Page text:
There are two basic types of power amplifiers: linear and switch-mode. The Class-D amp is a type of switch-mode amplifier that consists of three stages: the input switching stage, the power amplification stage, and the output filter stage. A common misconception is that a switching power amplifier is an amplifier with a switching power supply. In actuality, a switching power amplifier utilizes switching technology as a means to amplify the signal, whereas a switching power supply is using switching to provide AC mains power. In linear amp designs, the output power transistors amplify the incoming signal analogous to the input signal (same signal only louder). In a switching amp, the incoming audio signal modulates the width of an ultrasonic square wave in the output transistors. This modulated square wave is then low-pass filtered. The result is the amplified analog signal sent to the speakers. This signal processing is called Pulse Width Modulation or PWM.
In operation, a switching power amp uses several pairs of power output transistors with each pair operating as switches (transistors can operate either as amplifiers or switches) in a push-pull arrangement. One transistor of each pair turns fully on (saturation) while the other is off, then they alternate. One transistor always produces a positive voltage when it is on; the other always produces a negative voltage when it is on. When a transistor acts as an open switch, the current through it is ideally zero. When the same transistor acts as a closed switch, the voltage across it is also ideally zero. Whether the switch is open or closed, the power dissipated as heat – current times voltage – would ideally be zero. The result is less power wasted, which means improved efficiency – theoretically 100%.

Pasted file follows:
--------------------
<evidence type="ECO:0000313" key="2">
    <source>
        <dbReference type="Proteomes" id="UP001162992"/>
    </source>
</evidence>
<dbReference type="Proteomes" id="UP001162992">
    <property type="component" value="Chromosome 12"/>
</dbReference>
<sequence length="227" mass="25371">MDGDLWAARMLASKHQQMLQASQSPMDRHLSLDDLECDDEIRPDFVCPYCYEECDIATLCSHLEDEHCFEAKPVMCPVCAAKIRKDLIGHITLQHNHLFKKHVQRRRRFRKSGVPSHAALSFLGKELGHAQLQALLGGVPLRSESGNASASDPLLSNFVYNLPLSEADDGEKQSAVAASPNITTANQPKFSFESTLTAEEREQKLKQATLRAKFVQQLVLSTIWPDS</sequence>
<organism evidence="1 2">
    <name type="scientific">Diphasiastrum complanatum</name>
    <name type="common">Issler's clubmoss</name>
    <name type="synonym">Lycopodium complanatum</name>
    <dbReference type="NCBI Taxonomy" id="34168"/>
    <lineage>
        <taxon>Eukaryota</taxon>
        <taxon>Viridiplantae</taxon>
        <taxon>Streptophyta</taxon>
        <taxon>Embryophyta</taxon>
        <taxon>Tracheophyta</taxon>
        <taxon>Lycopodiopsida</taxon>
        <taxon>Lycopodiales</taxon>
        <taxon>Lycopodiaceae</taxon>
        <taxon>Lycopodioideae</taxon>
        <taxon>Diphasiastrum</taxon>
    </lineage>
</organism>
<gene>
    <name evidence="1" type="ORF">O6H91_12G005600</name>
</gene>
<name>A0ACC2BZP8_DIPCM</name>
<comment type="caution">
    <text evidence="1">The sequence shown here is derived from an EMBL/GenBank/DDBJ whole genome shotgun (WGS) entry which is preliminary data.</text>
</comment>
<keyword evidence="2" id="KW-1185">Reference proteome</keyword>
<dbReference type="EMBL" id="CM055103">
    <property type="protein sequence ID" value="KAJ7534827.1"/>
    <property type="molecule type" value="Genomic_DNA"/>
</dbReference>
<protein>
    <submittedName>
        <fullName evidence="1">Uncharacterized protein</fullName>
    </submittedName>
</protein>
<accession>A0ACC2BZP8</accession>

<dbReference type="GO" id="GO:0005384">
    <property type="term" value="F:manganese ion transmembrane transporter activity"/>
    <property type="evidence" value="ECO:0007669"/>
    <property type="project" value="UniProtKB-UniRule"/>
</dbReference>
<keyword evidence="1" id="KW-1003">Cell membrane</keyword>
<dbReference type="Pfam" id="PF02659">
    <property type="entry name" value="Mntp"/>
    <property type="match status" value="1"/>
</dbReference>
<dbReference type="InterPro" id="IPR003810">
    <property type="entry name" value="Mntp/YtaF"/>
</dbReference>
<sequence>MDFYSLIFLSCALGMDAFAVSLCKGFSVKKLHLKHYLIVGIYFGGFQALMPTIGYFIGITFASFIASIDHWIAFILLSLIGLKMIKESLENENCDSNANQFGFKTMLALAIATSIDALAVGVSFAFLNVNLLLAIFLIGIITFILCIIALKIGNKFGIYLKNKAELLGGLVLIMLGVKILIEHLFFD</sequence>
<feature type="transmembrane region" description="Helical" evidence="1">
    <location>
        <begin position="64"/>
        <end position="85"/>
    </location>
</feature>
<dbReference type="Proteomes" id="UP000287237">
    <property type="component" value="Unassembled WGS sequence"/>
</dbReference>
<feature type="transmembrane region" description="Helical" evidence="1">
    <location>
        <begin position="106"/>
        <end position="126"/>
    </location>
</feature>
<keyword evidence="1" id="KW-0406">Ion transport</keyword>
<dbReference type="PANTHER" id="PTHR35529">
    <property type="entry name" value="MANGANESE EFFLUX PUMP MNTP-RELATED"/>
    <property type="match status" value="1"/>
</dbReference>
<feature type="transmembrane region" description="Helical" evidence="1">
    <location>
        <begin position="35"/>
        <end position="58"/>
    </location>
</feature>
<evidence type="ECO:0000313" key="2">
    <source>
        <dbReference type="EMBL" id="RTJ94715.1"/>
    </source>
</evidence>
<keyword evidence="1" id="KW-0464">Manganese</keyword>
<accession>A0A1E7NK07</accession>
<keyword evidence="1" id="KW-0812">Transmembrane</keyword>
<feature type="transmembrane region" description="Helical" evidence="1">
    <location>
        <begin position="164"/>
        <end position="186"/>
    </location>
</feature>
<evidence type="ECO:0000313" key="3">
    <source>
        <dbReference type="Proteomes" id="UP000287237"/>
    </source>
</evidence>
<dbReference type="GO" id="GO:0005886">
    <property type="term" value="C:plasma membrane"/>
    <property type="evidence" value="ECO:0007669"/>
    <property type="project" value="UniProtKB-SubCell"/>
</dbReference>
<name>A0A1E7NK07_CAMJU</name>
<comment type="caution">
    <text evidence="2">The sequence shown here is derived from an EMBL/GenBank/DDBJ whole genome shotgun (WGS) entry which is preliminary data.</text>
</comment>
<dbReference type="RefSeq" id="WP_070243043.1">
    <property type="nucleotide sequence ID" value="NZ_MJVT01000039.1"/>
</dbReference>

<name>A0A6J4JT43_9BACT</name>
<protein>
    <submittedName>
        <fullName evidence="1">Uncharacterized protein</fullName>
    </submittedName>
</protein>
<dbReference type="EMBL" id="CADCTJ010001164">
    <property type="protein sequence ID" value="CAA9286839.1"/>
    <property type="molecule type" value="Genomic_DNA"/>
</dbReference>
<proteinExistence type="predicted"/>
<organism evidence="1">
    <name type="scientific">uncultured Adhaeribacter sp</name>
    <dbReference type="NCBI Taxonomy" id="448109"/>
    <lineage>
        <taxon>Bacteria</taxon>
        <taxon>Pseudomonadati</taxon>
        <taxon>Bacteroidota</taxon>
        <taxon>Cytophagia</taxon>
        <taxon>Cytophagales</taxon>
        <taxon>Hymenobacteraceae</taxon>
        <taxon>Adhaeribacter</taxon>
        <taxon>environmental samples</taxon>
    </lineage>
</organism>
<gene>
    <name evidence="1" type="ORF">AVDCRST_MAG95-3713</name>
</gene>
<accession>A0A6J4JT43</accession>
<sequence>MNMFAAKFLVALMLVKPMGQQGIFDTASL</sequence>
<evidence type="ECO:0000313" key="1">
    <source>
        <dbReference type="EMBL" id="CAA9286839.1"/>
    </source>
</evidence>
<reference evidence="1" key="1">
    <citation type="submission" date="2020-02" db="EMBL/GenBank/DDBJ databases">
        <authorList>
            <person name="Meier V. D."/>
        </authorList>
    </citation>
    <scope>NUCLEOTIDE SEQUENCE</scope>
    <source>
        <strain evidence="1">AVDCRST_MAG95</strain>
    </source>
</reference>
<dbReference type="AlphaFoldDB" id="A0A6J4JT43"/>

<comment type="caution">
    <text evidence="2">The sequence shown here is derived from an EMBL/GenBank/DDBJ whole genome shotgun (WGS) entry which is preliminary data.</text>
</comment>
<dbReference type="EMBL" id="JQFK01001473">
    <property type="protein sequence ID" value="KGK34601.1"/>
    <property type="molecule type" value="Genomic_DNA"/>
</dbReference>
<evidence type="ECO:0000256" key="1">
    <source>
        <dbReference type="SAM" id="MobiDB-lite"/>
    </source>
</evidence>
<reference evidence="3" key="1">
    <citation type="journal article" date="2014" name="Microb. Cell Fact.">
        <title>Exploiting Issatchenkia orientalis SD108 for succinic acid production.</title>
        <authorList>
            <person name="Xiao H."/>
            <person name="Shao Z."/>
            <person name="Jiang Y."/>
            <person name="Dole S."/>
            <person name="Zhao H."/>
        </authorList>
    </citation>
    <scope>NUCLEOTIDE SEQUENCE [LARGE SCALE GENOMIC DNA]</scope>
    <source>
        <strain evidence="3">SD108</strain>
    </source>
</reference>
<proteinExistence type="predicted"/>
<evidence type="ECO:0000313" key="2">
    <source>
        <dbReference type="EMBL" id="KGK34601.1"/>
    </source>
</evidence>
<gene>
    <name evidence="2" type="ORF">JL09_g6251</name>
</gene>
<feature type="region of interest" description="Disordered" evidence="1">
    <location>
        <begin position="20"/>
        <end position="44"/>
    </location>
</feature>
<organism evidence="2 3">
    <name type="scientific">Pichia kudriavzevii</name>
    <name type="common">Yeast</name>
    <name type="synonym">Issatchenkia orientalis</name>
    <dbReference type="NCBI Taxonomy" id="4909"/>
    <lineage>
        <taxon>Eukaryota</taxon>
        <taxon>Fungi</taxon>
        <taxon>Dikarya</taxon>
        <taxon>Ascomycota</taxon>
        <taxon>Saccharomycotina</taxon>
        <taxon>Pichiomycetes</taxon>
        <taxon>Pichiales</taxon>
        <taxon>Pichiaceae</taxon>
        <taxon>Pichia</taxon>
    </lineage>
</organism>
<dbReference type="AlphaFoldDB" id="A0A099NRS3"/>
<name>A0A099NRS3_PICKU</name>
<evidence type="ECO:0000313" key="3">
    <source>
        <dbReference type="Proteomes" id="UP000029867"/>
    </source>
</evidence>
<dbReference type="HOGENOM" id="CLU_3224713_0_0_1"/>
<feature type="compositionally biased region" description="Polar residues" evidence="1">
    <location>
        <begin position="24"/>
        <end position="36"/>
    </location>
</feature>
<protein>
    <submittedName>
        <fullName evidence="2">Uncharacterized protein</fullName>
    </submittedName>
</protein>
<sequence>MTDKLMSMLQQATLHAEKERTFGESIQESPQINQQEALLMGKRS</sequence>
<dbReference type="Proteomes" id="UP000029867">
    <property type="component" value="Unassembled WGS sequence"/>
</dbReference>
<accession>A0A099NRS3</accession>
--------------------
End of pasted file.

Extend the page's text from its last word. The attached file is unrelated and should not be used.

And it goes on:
Since the output transistors develop almost no current (when off) or no voltage (when on), they produce almost no power wasted as heat. Increased efficiency requires less power from a power supply and smaller or no heat sinks for the amplifier. These are important advantages in portable battery-powered equipment. Since the class-D amplifier works in an on/off mode, people mistakenly think that the “D” in class-D means “digital“. This is not the case. There is no digital coding of the signal. The function of class-D is based on analog principles. Class-D amplifier applications range from battery-powered portable products such as mobile phones, high-end professional amplifiers, musical instruments, and home multimedia systems.